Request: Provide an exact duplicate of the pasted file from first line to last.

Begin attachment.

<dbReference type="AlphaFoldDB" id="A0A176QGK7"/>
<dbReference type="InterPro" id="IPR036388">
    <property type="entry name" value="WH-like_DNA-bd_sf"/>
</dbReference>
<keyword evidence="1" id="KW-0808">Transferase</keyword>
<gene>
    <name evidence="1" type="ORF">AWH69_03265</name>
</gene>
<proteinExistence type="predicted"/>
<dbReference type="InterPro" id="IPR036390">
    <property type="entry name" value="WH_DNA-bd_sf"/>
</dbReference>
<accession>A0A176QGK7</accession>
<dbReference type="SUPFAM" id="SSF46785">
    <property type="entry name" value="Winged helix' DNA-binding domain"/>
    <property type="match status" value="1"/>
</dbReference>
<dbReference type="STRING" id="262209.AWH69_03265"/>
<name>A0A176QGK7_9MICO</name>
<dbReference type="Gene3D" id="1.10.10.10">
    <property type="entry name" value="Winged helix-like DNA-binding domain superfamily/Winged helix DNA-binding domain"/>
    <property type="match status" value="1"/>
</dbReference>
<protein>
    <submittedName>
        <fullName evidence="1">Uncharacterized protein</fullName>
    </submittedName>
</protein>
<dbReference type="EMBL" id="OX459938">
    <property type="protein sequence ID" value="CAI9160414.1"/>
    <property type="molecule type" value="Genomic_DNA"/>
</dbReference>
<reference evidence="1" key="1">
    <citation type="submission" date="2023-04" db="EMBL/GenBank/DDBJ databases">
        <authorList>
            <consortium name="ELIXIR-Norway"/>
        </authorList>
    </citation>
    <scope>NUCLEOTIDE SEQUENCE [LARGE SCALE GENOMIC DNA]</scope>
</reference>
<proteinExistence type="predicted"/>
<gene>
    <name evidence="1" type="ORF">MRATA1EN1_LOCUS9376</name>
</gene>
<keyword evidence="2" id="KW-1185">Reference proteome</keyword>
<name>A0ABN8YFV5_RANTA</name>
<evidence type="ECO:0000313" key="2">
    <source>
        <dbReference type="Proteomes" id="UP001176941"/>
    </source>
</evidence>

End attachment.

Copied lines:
<dbReference type="AlphaFoldDB" id="A0A176QGK7"/>
<dbReference type="InterPro" id="IPR036388">
    <property type="entry name" value="WH-like_DNA-bd_sf"/>
</dbReference>
<keyword evidence="1" id="KW-0808">Transferase</keyword>
<gene>
    <name evidence="1" type="ORF">AWH69_03265</name>
</gene>
<proteinExistence type="predicted"/>
<dbReference type="InterPro" id="IPR036390">
    <property type="entry name" value="WH_DNA-bd_sf"/>
</dbReference>
<accession>A0A176QGK7</accession>
<dbReference type="SUPFAM" id="SSF46785">
    <property type="entry name" value="Winged helix' DNA-binding domain"/>
    <property type="match status" value="1"/>
</dbReference>
<dbReference type="STRING" id="262209.AWH69_03265"/>
<name>A0A176QGK7_9MICO</name>
<dbReference type="Gene3D" id="1.10.10.10">
    <property type="entry name" value="Winged helix-like DNA-binding domain superfamily/Winged helix DNA-binding domain"/>
    <property type="match status" value="1"/>
</dbReference>
<protein>
    <submittedName>
        <fullName evidence="1">Uncharacterized protein</fullName>
    </submittedName>
</protein>
<dbReference type="EMBL" id="OX459938">
    <property type="protein sequence ID" value="CAI9160414.1"/>
    <property type="molecule type" value="Genomic_DNA"/>
</dbReference>
<reference evidence="1" key="1">
    <citation type="submission" date="2023-04" db="EMBL/GenBank/DDBJ databases">
        <authorList>
            <consortium name="ELIXIR-Norway"/>
        </authorList>
    </citation>
    <scope>NUCLEOTIDE SEQUENCE [LARGE SCALE GENOMIC DNA]</scope>
</reference>
<proteinExistence type="predicted"/>
<gene>
    <name evidence="1" type="ORF">MRATA1EN1_LOCUS9376</name>
</gene>
<keyword evidence="2" id="KW-1185">Reference proteome</keyword>
<name>A0ABN8YFV5_RANTA</name>
<evidence type="ECO:0000313" key="2">
    <source>
        <dbReference type="Proteomes" id="UP001176941"/>
    </source>
</evidence>